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Meaningful connections. That was the phrase that struck me when I was looking at the theme of this year’s London Great Mental Health Day – taking place on Friday 26th January.

The more I thought about this, I wondered just what meaningful connections actually mean and why they are so important.

My conclusion was that so many modern connections, especially online ones, are all too shallow and we need deeper connections to make us feel more fulfilled. Feeling disconnected is all too easy in the hectic and confusing modern world and can mean we are more prone to loneliness, anxiety and depression than ever before.

So how do we get more connected?

Meaningful connections can be established by taking a genuine interest in others, listening actively, and being honest, open and yourself.

Finding common interests, asking worthwhile questions, being mindful of other’s needs – can all lead to mutually beneficial deeper conversations and connections.

Just remember how good it feels when somebody takes an interest in you and your life….and how good it can make somebody else feel.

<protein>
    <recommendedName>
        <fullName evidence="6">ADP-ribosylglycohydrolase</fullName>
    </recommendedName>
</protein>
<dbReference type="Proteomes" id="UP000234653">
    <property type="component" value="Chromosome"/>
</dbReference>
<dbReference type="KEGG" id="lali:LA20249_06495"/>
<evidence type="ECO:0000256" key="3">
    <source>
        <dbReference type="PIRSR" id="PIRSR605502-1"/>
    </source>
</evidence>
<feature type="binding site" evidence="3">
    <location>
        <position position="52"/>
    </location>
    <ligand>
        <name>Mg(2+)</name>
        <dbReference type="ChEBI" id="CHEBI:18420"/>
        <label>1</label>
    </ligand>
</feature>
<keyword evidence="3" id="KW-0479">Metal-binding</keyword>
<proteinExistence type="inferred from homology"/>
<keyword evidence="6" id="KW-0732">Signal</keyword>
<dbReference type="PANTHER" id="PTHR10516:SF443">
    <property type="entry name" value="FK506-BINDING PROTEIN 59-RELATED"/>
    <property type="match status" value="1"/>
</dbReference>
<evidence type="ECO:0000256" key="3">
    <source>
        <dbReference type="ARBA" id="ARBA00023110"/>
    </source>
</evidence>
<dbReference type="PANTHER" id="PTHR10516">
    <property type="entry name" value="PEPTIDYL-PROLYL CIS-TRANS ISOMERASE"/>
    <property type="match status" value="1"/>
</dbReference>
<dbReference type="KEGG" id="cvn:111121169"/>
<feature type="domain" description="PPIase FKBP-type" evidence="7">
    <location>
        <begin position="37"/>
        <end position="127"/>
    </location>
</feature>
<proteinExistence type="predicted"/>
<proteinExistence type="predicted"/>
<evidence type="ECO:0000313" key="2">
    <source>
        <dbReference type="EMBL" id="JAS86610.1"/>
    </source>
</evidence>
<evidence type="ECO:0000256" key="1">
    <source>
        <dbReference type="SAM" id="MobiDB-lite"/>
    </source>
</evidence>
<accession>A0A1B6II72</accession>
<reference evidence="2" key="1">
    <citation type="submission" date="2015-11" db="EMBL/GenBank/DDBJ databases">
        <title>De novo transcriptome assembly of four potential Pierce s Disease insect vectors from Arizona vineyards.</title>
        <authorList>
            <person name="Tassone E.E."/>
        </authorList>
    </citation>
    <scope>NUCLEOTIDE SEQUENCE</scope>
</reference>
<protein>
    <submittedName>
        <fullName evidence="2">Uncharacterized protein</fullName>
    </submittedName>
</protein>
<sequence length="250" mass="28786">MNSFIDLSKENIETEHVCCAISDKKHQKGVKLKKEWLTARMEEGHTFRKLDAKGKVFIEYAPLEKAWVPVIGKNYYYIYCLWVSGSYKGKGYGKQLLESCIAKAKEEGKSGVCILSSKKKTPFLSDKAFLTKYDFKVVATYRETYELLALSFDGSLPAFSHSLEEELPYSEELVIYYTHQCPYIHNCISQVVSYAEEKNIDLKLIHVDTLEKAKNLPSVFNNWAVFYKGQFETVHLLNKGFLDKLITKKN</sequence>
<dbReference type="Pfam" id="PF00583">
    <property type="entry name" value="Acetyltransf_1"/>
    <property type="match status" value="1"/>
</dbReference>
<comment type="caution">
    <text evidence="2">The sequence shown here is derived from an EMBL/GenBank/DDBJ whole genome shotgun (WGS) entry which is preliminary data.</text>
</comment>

The more I thought about this, the more I realised that regular and meaningful connections are exactly what community led Walk and Talks are all about.

A relaxed, friendly and welcoming environment, where walkers and talkers are free to talk about anything they like, to anybody. To foster new conversations and friendships. To engage and be engaged.

I have seen how this can be so simple, and yet so meaningful, for so many people.

So I love the fact that the Great Mental Health day is raising awareness of better connections. But like so many of these initiatives I fear that a one-off day or event won’t make a lasting impact. In the back of my mind there is also a wider concern that creating specific events based around subjects like mental health risks turning off, rather than attracting, some people.

The truth is meaningful connections can help anybody and everybody. That is why we believe weekly Walk and Talks should be for the whole community – as meeting people from all walks of life, all ages and all backgrounds, lends itself to really interesting and meaningful conversations.

That is also why Walk and Talks are run consistently every week – rain or shine. That they always start at the same place in each location and there are no bookings and reservations.

In other words, walkers and talkers know that they can turn up any week and the Walk and Talk community will be there to welcome them and connect.

We have seen how regular connections can make a long lasting and important difference.

Now that is really meaningful.

Join community led Walk and Talks any Saturday at 10.30am at any of the locations here:

Andy Yates
The Walk and Talk Movement